Climate change and woodland caribou in Northwestern Ontario: a risk analysis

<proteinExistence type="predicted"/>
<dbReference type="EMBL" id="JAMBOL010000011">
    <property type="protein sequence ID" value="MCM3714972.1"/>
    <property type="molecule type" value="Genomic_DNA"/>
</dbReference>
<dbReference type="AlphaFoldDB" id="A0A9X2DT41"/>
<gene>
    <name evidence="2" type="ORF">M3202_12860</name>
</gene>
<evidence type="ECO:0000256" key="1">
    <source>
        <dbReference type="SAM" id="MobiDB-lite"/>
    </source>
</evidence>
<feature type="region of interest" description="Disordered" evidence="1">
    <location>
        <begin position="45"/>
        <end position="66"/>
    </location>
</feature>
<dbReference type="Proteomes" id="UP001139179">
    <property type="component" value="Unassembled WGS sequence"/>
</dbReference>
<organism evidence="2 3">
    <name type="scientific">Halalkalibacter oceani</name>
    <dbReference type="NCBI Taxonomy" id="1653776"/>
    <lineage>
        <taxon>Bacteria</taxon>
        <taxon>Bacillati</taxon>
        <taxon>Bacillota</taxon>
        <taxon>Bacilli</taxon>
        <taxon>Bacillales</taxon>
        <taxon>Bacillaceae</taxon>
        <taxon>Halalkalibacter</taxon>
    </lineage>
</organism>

AbstractWoodland caribou (Rangifer tarandus caribou) range occupancy and populations have declined in northwestern (NW) Ontario over the last 100 years primarily due to human-induced factors. Recovery efforts are underway to halt this decline by reducing risk factors. Climate forecasts suggest a 4—5 oC increase in May—August mean temperature over the next century with little change in precipitation. Resulting increases in extreme weather events and increased fire weather severity will likely increase the amount of forest burned, reduce the area of older forest, alter distribution and abundance of forest tree species and plant communities, and increase abundance of alternate prey. The reduced amount of older forest preferred by caribou will be in greater demand by the forest industry leading to more conflict over ecological and economic values. Most of these factors will increase risk to caribou survival. Although forests may experience enhanced productivity, forest management practices will try to adapt harvest, regeneration, silviculture and fire management practices to both maintain economic benefits and increase the ability of forests to sequester carbon. The interaction of climate-induced forest change and forest management practices adds uncertainty to caribou conservation efforts at the southern edge of its current range. This uncertainty reinforces the need for a precautionary approach to forest management, increased research and monitoring effort, sustained emphasis on caribou recovery, and careful rationalization of restoration efforts where greatest opportunities for success may be realized.
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